Ephesians 1. 11 – 23
Luke 6. 20 – 31
All Saints’ Sunday
Members of the CofE often have a slightly complicated relationship with All Saints’ Day, and especially on a Sunday.
Although it’s become common to celebrate the Feast on the nearest Sunday – as good Anglicans we might be slightly concerned that it’s the one Sunday of the year when we don’t actually celebrate Jesus.
Instead we celebrate these people called ‘saints’ – and if we’re honest, we might not really be sure what they are, or what they’re for.
Well, I’d like to suggest that in fact the opposite is true. Our celebration today of these holy men and women is, at its heart, a celebration of Christ and the truth of his resurrection.
Because what is given to us in Christ is not given simply to be spoken about – it’s not a pious ‘FYI’ to those we happen to meet. What is given is to be embodied – to be enfleshed.
As we heard in our first reading, the Church on earth is the “body of Christ.” Our goal as Christians is to be conformed to Christ. From our baptism to the day of our death, we strive not just to emulate Christ in his doings, but to become like he is, as far as we’re able this side of heaven.
And so today we celebrate those who have been so conformed to Christ that they have become his images – revealing him in the world through their own lives.
And the truth is that we’re not celebrating extraordinary or super-human people – though some of what they did might seem impossible to us. We are all called to the same holiness, in our own way and in our own time.
He’s not writing to super-holy people – often he’s just trying simply to stop them being so naughty, and to get along with each other!
But he still calls these ordinary Christians ‘saints.’ I wonder what we might think if we received a letter addressed to ‘the saints in St Margaret’s church, Ilkley.’ Do we think of our own Christian vocation as a journey to sainthood?
On hearing our Gospel this morning, we might be discouraged. We’ve just heard Luke’s version of the Beatitudes – they’re not read as often as Matthew’s well-known ones, partly because Luke includes with the blessings a set of equivalent ‘woes.’
And Luke makes them explicitly material – no stuff like ‘blessed are the poor in spirit’ – this is about the poor, and the hungry. And they make difficult reading in our prosperous part of the world.
They read like a set of awful instructions – that if we seek out poverty for ourselves, or go hungry, or sit about weeping and mourning, then we’ll be alright with God. Is that really why Christ came to us, to make us all suffer?
Well, remember what I said about today’s Feast not really being about humans, but rather about Christ. And if we read this passage again with Christ at the front of our minds, then we see that it’s not really about us at all – but rather about him.
Christ was the one who made himself poor, so that we might be made rich. Christ was the one who wept at the tomb of Lazarus and in the Garden of Gethsemane; Christ was the one who was hated, excluded, reviled, and defamed, all that we might be able to rejoice with him in the joy of eternal life.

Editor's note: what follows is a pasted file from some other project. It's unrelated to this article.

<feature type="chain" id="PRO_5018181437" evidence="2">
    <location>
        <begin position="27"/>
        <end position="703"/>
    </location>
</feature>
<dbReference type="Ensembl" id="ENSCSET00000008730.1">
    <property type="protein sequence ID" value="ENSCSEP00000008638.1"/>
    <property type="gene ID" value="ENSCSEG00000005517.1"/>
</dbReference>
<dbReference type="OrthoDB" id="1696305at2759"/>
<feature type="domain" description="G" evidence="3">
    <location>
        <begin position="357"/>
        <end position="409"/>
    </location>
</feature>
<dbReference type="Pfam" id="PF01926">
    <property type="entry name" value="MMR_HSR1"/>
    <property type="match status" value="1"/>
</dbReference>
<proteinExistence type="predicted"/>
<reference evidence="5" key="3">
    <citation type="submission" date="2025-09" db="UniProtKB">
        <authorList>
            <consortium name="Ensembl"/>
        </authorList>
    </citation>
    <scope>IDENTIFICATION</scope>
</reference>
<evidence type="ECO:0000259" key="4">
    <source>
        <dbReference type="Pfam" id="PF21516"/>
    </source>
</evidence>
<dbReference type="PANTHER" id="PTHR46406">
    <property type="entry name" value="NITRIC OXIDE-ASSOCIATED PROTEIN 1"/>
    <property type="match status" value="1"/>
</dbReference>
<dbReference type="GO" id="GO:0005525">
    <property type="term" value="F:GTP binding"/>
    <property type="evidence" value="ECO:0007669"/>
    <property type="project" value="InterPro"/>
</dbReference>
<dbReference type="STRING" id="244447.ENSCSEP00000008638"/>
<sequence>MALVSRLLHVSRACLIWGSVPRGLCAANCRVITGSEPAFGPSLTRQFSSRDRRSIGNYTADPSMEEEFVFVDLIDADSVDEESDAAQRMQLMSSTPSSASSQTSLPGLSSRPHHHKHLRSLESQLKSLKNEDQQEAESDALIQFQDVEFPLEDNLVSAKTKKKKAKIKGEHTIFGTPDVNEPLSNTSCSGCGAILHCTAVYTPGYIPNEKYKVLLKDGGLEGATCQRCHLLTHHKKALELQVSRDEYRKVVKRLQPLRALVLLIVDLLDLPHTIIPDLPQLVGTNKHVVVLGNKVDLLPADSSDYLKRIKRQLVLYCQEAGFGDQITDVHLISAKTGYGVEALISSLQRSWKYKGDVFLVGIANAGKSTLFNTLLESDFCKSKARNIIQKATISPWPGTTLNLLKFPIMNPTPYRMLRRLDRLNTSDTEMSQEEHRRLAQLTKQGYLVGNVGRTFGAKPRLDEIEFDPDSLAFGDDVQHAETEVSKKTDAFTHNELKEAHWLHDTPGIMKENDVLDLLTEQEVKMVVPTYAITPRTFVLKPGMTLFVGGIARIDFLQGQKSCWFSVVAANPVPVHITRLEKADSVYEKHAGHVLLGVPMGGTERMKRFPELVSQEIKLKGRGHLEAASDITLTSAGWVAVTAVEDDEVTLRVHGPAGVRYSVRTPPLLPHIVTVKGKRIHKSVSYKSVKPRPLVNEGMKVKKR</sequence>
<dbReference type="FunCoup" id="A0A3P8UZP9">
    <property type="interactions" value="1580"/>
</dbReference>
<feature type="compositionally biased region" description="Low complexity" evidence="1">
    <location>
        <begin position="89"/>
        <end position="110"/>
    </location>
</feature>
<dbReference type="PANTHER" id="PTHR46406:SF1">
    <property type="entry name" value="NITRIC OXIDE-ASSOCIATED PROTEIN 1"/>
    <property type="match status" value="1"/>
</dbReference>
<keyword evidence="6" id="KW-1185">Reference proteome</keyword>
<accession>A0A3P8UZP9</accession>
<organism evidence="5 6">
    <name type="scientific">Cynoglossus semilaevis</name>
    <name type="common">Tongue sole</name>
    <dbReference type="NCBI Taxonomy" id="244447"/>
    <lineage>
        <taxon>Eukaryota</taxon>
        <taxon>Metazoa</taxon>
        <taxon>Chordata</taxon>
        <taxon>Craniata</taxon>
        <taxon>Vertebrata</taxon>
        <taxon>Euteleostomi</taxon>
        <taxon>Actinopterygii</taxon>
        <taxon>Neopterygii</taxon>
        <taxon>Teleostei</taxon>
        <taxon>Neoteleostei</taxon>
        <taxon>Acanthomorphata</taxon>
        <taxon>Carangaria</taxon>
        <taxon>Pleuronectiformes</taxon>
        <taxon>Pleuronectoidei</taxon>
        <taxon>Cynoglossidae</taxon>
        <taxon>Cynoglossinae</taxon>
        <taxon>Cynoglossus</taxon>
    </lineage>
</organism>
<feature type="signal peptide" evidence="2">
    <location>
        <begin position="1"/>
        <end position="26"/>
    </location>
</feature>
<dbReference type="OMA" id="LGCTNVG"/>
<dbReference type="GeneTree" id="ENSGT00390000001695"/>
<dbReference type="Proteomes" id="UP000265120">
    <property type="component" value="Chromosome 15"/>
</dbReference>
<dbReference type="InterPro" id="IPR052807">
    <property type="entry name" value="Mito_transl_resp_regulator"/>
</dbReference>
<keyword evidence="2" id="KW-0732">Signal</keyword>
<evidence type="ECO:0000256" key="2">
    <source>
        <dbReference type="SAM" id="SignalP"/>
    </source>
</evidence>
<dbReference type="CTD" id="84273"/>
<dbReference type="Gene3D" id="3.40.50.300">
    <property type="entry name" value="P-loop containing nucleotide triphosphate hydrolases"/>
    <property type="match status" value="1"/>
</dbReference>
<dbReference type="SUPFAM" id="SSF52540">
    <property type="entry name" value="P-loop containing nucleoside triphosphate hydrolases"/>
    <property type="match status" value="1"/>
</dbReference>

Christ is the one who gives himself for bread, so that we might never be hungry again. He’s the one who sat at table with the outcast and shunned.
And the last few verses read as an account of Christ in his Passion. “Love your enemies, do good to those who hate you, bless those who curse you, pray for those who abuse you. If anyone strikes you on the cheek, offer the other also; and from anyone who takes away your coat do not withhold even your shirt.”
This Gospel is showing us how Christ looks at the world. As he looks on the creation he came to redeem, his eyes are drawn to those who suffer and starve – and he blesses them.
If we take seriously our baptismal commitment to conform ourselves to Christ, then as we look with his eyes on the world, our gaze is drawn to those places of suffering too.
If we really want to become his body in the world, then we must take on the same characteristics of Christ that we see in this reading. We must become a people who love our enemies, do good even to those who hate us, who pray for those we disagree with, who give more than is asked of us. And our community must become a place where the poor and hungry and weeping can find welcome and relief. We’ll need that this winter, more than ever.
I realise I’ve probably made you all thoroughly miserable on what should be a happy Feast – but I think we need to acknowledge that our faith can be a great challenge. As C S Lewis once said, “If you want a religion to make you feel really comfortable, I certainly don’t recommend Christianity.”
In fact, what is asked of us would be impossible – if we were asked to do it on our own.
But that’s why this Feast is such an encouragement, because the saints we celebrate today didn’t achieve such holiness by themselves and for themselves – but for all of us – as a gift to the Church, as a foundation on which to build, as a cloud of witnesses to inspire us and pray for us as we strive to conform ourselves to Christ.
Through our baptism we are no longer individuals but members of a body that stretches around the world and through the ages. We have proof through the lives of the saints that we can prevail in this challenging faith, as they did. And more than prevail, we can flourish – because they show us that even in our own small search for holiness: thanks to the “immeasurable greatness of the power of God” within us, we too can change the world. Amen.